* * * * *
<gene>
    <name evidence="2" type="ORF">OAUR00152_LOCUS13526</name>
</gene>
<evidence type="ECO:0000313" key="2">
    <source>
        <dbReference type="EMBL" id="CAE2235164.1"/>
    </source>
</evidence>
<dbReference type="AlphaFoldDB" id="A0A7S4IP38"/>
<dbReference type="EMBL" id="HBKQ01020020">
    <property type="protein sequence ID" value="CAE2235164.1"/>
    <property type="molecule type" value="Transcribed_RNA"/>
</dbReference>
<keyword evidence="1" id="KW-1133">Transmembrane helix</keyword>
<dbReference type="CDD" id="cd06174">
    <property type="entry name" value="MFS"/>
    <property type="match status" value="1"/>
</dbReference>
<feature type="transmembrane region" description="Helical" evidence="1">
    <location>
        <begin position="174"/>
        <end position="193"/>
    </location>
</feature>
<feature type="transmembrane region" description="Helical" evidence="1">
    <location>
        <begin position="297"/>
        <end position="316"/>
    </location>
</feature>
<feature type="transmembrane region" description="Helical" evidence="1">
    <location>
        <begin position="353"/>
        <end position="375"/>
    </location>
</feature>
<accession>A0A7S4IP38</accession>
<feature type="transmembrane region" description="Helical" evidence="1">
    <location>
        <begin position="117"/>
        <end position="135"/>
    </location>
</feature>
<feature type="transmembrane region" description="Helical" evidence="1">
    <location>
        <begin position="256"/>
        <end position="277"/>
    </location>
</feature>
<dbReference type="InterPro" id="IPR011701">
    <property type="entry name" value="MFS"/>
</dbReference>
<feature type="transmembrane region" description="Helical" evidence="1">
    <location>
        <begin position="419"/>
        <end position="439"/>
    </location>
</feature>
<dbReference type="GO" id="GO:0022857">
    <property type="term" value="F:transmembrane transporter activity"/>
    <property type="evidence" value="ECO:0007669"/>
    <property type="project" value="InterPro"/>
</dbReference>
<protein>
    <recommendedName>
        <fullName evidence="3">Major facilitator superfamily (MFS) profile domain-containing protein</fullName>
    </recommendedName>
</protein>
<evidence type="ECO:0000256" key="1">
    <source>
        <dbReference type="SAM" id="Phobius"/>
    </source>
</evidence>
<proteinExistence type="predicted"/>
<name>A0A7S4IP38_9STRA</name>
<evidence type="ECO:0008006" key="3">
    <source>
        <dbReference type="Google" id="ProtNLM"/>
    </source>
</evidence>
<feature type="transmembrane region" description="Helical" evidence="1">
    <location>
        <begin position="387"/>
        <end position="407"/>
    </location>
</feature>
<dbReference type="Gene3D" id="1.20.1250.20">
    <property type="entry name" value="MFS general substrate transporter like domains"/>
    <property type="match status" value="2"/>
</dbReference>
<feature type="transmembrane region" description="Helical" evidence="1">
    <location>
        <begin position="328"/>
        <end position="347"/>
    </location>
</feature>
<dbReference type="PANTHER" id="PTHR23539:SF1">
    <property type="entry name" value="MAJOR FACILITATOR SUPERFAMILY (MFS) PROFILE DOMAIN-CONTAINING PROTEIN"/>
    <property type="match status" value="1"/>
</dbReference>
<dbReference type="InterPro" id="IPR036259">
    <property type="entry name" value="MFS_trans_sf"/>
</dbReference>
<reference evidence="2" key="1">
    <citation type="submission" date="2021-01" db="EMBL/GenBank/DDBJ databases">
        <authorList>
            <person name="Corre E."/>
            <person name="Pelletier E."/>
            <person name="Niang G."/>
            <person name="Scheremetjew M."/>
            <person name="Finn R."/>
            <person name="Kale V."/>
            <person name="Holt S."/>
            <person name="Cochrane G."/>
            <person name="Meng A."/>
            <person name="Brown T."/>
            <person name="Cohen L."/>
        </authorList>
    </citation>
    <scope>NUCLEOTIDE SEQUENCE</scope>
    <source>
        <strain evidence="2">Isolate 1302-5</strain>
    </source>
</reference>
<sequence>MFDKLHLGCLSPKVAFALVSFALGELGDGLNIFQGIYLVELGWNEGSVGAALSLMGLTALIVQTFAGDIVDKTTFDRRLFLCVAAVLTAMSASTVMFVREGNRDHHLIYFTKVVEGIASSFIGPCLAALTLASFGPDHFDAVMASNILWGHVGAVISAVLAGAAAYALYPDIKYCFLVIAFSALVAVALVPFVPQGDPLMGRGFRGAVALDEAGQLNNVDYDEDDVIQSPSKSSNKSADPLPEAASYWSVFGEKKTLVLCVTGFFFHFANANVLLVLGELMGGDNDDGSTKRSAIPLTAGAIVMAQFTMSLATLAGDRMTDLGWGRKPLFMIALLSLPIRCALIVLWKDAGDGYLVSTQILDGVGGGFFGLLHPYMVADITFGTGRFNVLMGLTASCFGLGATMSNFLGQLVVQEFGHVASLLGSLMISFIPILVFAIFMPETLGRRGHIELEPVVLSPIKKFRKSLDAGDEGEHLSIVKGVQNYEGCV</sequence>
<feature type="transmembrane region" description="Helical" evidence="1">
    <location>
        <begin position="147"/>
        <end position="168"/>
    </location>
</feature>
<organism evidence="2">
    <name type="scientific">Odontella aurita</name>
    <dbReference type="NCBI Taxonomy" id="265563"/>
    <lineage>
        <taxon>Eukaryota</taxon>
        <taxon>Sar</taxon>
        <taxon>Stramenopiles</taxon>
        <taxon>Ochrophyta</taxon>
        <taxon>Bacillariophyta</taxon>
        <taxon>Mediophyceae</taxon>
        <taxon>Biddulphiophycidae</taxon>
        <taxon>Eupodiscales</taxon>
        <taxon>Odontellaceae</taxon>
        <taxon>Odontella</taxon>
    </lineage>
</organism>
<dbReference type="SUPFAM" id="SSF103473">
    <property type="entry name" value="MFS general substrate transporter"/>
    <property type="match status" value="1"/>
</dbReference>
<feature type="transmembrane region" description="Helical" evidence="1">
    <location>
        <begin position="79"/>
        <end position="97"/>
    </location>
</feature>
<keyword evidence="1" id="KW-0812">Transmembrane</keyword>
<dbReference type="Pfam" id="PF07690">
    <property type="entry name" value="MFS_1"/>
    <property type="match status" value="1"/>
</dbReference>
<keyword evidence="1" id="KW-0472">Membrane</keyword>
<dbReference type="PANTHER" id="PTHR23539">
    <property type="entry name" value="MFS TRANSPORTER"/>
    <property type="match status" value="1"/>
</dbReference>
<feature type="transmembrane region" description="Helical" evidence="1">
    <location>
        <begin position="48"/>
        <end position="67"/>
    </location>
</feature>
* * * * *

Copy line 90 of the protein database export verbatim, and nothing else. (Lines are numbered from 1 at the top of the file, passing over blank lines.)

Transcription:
</dbReference>